The elder brother is not aware that his brother is a changed person; a transformed man. He is still living in his past; he is holier than thou. His vision has been clouded and obscured by his self- righteousness. Thus instead of rejoicing in his brother’s conversion, he is angry; he is sad and will not even listen to his father’s plea “… Son you are always with me and all that I have is yours, but we must celebrate and rejoice because this brother of yours was dead and has come to life he was lost and has been found (v.31-32).” The impudence with which he says to his father “…When this son of yours came back after devouring your property with prostitutes, you killed the fatted calf for him (v.30) must be condemned. Indeed, his younger brother was a son of his father that is why he is pleased to have him back safe and sound. Our return to God is not to be determined by our past life. Jesus wants to accept us for who we are. Indeed, if angels in heaven will rejoice over one repentant sinner than ninety-nine righteous people who are you, an individual, to be angry about the conversion of someone? If you do that you will lose everything including your years of faithfulness to the Lord. I believe that the Elder brother was overwhelmed by the fact that his father received his wayward brother back with such alacrity. Indeed, in the acts of love, words are lost. It must be emphasized that by his choice of words, the elder brother lost two things: He lost friendship with his own brother and he also lost his share of the estate.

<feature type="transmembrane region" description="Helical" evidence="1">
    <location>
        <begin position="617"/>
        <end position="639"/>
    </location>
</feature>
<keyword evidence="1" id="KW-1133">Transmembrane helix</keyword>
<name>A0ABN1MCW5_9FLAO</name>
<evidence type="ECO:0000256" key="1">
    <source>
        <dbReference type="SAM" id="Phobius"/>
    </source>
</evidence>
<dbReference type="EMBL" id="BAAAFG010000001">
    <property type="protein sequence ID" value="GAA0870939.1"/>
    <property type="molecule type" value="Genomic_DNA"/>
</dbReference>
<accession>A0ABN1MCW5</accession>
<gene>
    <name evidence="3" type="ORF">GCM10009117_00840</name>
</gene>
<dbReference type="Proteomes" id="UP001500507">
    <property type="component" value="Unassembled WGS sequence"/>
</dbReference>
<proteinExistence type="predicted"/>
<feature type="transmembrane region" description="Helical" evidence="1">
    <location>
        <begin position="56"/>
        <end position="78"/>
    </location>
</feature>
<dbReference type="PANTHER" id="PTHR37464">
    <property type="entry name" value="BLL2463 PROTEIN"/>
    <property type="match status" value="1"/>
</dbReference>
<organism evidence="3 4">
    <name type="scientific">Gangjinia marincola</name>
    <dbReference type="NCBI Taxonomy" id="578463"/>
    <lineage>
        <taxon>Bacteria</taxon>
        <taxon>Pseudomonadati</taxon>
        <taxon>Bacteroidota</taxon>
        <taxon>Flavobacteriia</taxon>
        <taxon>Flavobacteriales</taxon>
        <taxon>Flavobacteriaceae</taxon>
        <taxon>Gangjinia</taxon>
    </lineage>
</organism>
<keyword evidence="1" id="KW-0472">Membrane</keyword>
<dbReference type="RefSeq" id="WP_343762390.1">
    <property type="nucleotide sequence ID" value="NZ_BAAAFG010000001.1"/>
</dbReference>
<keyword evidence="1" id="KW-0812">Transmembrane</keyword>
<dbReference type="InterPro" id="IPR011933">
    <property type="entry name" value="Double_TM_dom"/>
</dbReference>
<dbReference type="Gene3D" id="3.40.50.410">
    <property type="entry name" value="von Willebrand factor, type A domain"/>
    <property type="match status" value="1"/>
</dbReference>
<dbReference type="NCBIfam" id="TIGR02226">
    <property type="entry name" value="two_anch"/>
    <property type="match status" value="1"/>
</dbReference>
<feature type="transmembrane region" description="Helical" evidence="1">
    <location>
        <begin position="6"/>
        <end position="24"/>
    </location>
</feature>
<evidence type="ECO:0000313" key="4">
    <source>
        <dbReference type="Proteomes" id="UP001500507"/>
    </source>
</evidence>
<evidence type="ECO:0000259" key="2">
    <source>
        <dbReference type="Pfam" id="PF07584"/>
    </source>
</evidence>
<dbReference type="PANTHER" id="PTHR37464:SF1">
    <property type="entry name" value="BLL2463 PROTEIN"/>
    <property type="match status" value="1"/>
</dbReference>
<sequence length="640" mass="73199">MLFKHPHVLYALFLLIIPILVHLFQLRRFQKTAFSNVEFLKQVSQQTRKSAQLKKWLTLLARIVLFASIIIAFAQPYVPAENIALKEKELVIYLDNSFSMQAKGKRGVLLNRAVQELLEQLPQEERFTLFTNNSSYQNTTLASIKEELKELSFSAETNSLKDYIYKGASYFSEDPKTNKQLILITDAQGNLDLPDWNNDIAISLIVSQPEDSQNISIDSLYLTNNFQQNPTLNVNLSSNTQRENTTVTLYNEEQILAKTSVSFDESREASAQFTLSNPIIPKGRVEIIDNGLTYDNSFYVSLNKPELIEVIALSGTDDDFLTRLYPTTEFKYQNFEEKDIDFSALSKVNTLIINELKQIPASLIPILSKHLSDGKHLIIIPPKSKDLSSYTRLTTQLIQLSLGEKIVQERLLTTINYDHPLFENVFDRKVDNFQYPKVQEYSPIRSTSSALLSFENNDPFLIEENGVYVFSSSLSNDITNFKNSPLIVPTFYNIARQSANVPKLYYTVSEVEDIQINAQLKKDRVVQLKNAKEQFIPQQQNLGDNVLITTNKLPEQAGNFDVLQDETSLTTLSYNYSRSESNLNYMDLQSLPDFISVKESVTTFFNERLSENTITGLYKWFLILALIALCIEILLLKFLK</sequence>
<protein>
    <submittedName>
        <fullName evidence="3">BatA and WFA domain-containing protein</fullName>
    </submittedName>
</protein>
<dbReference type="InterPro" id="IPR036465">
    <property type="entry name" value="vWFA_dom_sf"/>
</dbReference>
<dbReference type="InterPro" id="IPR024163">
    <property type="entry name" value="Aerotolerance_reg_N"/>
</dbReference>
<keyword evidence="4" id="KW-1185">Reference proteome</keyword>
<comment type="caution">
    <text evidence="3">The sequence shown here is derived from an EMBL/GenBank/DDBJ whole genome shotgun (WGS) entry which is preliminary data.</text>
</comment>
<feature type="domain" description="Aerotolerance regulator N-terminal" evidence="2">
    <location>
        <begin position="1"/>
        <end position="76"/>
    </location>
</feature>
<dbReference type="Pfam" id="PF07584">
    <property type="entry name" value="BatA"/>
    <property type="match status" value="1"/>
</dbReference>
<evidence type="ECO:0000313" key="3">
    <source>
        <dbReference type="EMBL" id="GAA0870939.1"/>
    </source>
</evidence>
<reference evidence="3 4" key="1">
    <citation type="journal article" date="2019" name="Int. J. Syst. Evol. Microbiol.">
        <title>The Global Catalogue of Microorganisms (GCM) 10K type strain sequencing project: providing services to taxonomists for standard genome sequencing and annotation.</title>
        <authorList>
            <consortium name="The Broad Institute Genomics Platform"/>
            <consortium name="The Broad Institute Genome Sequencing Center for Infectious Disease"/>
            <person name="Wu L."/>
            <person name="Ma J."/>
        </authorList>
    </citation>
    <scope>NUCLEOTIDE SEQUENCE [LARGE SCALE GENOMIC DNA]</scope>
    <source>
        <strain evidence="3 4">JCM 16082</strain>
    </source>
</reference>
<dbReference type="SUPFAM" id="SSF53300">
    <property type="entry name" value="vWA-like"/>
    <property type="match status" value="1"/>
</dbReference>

Knowing God without knowing our wretchedness leads to pride; knowing our wretchedness without knowing God leads to despair so says Blaise Pascal. This is what happens to most of us. God continues to plead with us to make a return to him but we have allowed jealousy to cloud this beatific vision. What then becomes of the elder brother in the parable? In comparison to his younger brother, who is better placed? Where do you place yourself? Are you broken? The Lord is calling and waiting for you. He is calling tenderly (song). It is always difficult to admit that we have done wrong. It has always been difficult to admit that we have ever than anything wrong. We are going through a period of increasing moral insensitivity in our culture today. Imagine the change that has taken place only within the past ten years. People are no longer shocked at what would have been appalling a few years ago: The widespread practice of abortion, sexual promiscuity in marriage and outside of marriage, indiscipline every where the all pervasive atmosphere of eroticism that has saturated everything.